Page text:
• No more than 4 cores per node should be used, thus we may set, e.g., h_vmem=5000M.
    • The total number of cores should not be larger than 32 (e.g., 16 or 24 would be a decent choice); here we take the number of cores to be 32.
    An important question is whether we should use exclusive node reservation as for the test runs. In fact, using exclusive node reservation would be a waste of resources and should therefore not be used. The job would always claim 8 nodes, but use only a fraction of the cores (32 out of 96) and of the total memory available. This would be inefficient use of cluster resources! A better alternative is to omit the #$ -l exclusive=true directive, and let the queueing system distribute the job "freely" across the cluster (i.e., SGE will try to allocate free cores, not free nodes). This may even improve the performance since the job is likely to get distributed across more than 8 nodes (using, e.g., only one or two cores on most of the nodes, while all or part of the remaining cores are occupied by other jobs).
    In general, other jobs will then run on the same nodes, too. This is of no harm (neither for the MOLCAS job, nor for the other jobs), there is only one point to keep in mind. If there were another I/O intensive job (e.g., another MOLCAS job) running on the same node, this would adversely affect the performance of all jobs on the node. Avoiding such a situation is not trivial, but a simple measure is to request a large amount of disk space (e.g. 700G), which usually should keep other I/O intensive jobs at bay (recall that a standard, mpcs-class node has 800G of requestable disk space).
    Summarizing, the relevant lines of the SGE submission script may hence look as follows:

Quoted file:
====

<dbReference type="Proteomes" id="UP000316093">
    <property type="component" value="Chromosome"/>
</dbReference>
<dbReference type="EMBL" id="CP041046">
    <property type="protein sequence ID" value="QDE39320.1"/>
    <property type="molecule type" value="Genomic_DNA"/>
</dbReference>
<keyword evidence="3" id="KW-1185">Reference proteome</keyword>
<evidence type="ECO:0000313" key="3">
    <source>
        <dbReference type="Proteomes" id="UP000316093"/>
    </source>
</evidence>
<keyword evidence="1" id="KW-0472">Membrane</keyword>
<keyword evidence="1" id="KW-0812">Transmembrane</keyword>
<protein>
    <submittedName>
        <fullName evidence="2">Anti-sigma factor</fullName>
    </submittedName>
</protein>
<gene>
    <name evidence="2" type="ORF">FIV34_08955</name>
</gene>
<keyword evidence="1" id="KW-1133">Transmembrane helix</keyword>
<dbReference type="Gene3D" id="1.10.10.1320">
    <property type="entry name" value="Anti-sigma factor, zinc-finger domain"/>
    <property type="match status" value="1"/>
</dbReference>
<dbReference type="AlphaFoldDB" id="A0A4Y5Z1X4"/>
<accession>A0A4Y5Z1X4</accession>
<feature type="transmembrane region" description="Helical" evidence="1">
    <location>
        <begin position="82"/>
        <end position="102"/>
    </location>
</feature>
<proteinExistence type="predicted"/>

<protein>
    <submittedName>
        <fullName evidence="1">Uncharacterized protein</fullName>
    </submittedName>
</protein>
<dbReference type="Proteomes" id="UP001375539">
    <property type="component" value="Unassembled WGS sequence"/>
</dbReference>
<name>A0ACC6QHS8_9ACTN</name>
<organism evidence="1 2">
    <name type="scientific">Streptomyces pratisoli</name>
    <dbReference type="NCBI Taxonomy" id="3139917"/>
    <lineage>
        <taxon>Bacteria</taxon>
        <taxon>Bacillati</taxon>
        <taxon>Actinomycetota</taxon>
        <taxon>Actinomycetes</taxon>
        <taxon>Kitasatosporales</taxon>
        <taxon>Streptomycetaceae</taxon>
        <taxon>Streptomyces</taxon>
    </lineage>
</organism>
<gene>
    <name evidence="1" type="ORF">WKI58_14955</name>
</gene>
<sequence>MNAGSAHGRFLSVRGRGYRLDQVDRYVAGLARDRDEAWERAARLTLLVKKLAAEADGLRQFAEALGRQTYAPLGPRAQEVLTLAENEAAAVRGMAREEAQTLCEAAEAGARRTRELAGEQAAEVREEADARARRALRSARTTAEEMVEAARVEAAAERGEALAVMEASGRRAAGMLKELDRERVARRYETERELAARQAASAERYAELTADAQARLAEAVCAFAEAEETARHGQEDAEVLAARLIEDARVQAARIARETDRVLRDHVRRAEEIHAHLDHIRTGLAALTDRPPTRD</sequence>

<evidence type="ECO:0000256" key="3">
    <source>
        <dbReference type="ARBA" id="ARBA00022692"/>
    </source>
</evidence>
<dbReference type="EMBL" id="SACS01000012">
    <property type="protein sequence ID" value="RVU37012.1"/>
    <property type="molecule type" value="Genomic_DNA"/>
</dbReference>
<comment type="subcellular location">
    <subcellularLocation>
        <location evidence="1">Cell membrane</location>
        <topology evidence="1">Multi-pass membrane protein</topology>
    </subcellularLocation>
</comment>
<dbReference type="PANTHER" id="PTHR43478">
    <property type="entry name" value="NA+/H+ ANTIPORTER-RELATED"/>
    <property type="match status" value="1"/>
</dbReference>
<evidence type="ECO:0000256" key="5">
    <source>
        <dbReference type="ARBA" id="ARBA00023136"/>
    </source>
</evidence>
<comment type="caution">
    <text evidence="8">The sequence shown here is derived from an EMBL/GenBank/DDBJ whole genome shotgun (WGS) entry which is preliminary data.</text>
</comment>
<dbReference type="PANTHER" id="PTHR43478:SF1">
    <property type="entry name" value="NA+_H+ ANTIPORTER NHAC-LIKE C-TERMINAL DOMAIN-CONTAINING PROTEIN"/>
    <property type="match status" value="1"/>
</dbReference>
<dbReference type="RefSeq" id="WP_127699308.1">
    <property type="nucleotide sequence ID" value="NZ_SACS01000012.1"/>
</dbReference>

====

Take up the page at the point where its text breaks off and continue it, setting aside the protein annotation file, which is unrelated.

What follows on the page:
#$ -l h_vmem=5000M

#$ -l h_fsize=700G

#$ -pe molcas 32

Using the above configuration, the job (in a "typical" run) took

40 min

to complete and ran on 20 nodes (using between 1 and 2 cores per node). All nodes were shared among jobs of different users. Note that this is a speed-up by a factor of more than 13 compared to the single-core calculation and an impressive demonstration what can be achieved by properly configuring your MOLCAS (and other parallel) jobs, while at the same time leaving a minimal footprint and using the HPC resources in a very efficient manner!

A final remark: the CASPT2 module is even much more memory and I/O intensive than the SEWARD and RASSCF used in the above job. If the above RASSCF calculation is supplemented by a CASPT2 calculation (for this, the values of MOLCASMEM and h_vmem must be increased significantly), the job takes

47 h

to complete on a single core (there is no speed-up by using more than one core, since CASPT2 itself is not parallelized). If, on the other hand, the same job runs on one of the big nodes (this requires the directive #$ -l bignode=true instead of the standard-class nodes, the job completes in a whopping

9 h

This performance gain by a factor more than 5 is due to the high-performance, SAS disk array which the every big node is equipped with. Clearly, such I/O intensive jobs like MOLCAS CASPT2 calculations strongly benefit from this I/O performance. The big nodes should therefore only be used for such highly specialized tasks, and not for the usual run-of-the-mill jobs.

Known issues

  • Parallelization in MOLCAS is relatively recent, and you should not be too surprised if a parallel jobs fails. Errors may also come from the Global Arrays Toolkit, on which all of the parallelization of MOLCAS rests. Running the job on a single core usually helps.
  • The CASPT2 module sometimes (depending on the job) fails to run across nodes (it does run on multiple cores of a single node, though). This should not be too much of a problem, since CASPT2 is not fully parallelized, and running the module in parallel does not yield a performance gain anyway (cf. the remark above).


There is detailed User Manual (over 500 pages) as well as a Short Guide. Those who want to dig deeper into the inner workings of MOLCAS may consult the Programming Guide.